Score big by finishing out your buck tag during the late season.
Although many deer hunters have filled in most of the blanks on their deer tag, the late season can provide some excellent opportunities. Depending on your locale, the rut is either over or just getting started. Deer chasers in the extreme southern portions of the state may not see rutting activity until late in the month.
Many hunters only target deer during the breeding cycle. However, late season bucks can be more predictable before and after the rut. Hunters will need to be a little more diligent in their approach and think outside the box. A little thought and some planning can have you scoring big in the late season.
Leave the Crowds Behind
By now most top choice hunting areas have been walked, scouted and hunted several times over. Trails and access roads have been worn down with foot and vehicle traffic. It doesn’t take that wise of a buck to figure this out and change zip codes. Savvy hunters will find an area with less activity.
“You have to go farther back in the woods,” advises Jeff Daniel of Bynum, Ala. “To find a big buck, you have to move away from the crowds.”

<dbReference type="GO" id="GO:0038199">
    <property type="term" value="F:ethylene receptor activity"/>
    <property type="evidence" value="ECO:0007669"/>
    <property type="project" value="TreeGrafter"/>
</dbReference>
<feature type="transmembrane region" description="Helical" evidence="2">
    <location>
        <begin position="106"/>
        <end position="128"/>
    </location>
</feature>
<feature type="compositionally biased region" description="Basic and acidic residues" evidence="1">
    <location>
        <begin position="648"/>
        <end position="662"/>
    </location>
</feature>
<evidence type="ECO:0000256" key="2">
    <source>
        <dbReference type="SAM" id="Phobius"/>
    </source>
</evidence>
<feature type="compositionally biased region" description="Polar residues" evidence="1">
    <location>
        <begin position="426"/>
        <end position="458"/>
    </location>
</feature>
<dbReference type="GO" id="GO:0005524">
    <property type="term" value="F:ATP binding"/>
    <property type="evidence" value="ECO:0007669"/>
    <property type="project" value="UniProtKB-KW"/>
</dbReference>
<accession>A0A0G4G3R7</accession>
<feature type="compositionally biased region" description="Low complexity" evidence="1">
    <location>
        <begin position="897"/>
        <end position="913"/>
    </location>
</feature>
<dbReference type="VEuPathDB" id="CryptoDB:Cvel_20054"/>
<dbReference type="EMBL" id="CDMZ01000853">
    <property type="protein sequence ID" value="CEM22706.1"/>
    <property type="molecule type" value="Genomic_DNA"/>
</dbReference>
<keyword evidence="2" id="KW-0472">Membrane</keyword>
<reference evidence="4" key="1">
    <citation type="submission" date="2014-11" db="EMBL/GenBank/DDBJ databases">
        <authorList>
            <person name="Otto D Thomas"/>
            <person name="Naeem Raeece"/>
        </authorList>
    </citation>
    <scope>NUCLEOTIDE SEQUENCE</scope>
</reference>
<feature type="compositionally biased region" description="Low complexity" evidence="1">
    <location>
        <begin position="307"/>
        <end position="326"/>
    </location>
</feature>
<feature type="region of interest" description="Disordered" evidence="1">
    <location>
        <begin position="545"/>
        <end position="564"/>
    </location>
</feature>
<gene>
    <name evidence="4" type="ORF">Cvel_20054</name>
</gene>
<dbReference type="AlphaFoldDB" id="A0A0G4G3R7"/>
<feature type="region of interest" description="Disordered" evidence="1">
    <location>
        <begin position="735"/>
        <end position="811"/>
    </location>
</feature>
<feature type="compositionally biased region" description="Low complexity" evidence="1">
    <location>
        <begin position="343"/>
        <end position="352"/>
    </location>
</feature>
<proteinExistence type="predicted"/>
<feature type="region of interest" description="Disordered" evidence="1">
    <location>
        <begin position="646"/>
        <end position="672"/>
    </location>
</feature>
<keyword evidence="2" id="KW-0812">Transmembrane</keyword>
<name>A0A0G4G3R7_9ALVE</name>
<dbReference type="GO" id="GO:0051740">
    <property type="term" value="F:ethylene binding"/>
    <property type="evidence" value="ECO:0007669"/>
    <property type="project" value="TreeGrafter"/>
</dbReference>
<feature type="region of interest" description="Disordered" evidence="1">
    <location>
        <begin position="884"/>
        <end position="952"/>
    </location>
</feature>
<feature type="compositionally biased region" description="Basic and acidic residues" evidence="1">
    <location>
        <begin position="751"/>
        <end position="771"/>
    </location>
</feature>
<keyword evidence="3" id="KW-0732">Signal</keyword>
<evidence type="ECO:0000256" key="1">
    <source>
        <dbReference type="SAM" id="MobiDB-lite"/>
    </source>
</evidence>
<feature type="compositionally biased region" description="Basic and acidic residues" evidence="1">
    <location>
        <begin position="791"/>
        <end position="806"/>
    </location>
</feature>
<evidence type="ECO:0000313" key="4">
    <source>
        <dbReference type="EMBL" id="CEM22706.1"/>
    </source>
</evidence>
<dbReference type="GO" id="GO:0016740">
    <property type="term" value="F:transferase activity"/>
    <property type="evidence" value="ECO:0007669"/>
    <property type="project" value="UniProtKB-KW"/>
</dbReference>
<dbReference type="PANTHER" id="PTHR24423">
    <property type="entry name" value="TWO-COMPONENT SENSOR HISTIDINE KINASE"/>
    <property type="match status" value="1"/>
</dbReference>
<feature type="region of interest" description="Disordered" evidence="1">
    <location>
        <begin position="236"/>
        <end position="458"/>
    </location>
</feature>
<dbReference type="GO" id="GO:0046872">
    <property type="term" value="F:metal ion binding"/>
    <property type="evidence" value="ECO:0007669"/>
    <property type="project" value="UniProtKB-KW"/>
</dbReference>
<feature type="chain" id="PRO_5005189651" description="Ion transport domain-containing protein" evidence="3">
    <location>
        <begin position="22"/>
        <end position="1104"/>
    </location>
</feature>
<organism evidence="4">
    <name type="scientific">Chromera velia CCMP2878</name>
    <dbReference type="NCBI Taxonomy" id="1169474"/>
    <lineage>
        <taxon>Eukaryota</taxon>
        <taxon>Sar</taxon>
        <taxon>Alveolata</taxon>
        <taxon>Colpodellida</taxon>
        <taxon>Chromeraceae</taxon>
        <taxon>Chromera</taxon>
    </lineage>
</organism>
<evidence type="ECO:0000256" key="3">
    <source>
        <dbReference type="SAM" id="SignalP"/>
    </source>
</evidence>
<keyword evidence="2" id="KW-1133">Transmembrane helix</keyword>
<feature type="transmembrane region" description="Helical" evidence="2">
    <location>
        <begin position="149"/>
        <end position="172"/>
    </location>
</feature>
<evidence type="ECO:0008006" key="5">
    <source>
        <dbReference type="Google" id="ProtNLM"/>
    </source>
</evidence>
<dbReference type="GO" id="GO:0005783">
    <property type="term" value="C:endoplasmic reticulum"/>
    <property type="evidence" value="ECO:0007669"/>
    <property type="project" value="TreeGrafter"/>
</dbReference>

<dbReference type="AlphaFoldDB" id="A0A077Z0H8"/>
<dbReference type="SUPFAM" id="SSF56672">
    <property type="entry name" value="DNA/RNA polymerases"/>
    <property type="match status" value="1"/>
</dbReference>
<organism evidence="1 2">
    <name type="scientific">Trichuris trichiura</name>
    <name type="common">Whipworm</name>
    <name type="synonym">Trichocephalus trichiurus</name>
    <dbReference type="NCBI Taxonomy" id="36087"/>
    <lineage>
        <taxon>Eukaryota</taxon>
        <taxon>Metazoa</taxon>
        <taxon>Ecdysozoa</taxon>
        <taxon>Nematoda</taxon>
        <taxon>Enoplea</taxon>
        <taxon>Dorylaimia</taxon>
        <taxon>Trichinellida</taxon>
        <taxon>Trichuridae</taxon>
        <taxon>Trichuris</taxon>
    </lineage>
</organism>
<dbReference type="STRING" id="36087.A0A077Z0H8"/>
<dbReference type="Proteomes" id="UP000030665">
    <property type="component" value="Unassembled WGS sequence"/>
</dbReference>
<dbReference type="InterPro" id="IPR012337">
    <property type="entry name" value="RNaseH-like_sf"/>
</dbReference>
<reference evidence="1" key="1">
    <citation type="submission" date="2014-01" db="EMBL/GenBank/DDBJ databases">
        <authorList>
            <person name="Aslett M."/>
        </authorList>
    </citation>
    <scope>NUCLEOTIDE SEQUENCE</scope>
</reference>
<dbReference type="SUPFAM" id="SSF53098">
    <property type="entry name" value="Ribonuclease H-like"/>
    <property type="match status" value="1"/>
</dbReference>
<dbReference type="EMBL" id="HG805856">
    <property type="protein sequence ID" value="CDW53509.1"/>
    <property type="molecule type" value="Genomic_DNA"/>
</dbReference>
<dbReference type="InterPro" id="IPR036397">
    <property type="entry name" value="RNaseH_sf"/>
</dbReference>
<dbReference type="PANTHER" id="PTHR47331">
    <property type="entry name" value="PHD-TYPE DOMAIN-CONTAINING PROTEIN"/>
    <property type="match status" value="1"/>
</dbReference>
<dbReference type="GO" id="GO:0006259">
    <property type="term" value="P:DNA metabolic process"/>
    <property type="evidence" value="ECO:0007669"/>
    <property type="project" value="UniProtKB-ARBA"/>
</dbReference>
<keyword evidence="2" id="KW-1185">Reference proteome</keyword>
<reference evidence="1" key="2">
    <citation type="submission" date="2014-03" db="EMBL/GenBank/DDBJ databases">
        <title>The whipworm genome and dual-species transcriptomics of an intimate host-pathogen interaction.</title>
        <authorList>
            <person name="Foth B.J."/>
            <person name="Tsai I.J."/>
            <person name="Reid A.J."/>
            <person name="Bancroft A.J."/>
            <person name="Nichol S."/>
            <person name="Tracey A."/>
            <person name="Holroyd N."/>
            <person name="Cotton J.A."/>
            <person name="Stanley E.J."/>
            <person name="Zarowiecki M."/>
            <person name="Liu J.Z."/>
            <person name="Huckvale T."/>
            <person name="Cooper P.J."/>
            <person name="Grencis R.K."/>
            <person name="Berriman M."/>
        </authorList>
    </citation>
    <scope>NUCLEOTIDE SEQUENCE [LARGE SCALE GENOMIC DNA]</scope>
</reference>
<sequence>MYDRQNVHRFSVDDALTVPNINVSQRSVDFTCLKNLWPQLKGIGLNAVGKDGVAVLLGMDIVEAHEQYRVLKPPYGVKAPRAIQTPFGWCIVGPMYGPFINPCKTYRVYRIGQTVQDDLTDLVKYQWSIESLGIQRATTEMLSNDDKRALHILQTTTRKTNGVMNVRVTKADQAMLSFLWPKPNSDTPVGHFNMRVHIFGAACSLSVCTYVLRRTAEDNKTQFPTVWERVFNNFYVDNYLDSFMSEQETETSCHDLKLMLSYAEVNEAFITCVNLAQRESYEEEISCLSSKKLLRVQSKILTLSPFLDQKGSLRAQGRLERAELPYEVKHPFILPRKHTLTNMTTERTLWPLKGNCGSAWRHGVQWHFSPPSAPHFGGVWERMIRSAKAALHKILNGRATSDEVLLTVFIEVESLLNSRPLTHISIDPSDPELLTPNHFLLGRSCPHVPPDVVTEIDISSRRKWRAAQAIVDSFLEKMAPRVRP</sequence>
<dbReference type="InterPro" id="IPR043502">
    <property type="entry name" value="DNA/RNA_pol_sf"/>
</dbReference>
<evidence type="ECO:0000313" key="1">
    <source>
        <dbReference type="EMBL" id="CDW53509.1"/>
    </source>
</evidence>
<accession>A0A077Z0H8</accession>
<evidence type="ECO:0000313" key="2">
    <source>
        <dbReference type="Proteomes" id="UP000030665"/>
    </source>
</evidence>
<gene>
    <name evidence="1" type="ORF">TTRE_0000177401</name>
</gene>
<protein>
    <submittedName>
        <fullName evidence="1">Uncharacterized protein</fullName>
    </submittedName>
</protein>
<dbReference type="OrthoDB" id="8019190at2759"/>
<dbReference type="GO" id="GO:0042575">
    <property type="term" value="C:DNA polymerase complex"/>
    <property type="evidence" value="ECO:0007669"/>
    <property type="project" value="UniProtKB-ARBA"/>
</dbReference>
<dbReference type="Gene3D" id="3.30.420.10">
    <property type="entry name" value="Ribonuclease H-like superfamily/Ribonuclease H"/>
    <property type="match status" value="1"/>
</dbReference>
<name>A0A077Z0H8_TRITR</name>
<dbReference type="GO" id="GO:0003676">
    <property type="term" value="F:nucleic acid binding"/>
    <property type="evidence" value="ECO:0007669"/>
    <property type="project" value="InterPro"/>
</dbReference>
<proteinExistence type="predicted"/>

Daniel suggests finding an area that is less hunted. He says look for spots away from where other hunters have easy access. This may mean you have to walk farther off of a road or trail. Also, hunters should avoid hunting over green fields or food plots. Older bucks have seen or smelled hunters around these spots and they too will avoid them.
In high pressure areas, bucks will visit food plots after dark. Hunters will want to locate a trail leading to the food plot a few hundred yards back in the woods or brush. Bucks will generally lollygag around in the thickets before stepping onto a green field under the cover of darkness.
Cover the Back Door
Hunting crowds can play to your advantage. Buck hunters will want to locate escape routes on the back side of a pine thicket or other heavy cover. Hunt carefully to your stand site. Approach from the downwind side to minimize spooking any deer. Once in your stand, remain there and watch for bucks slipping out away from the hunters on the opposite end.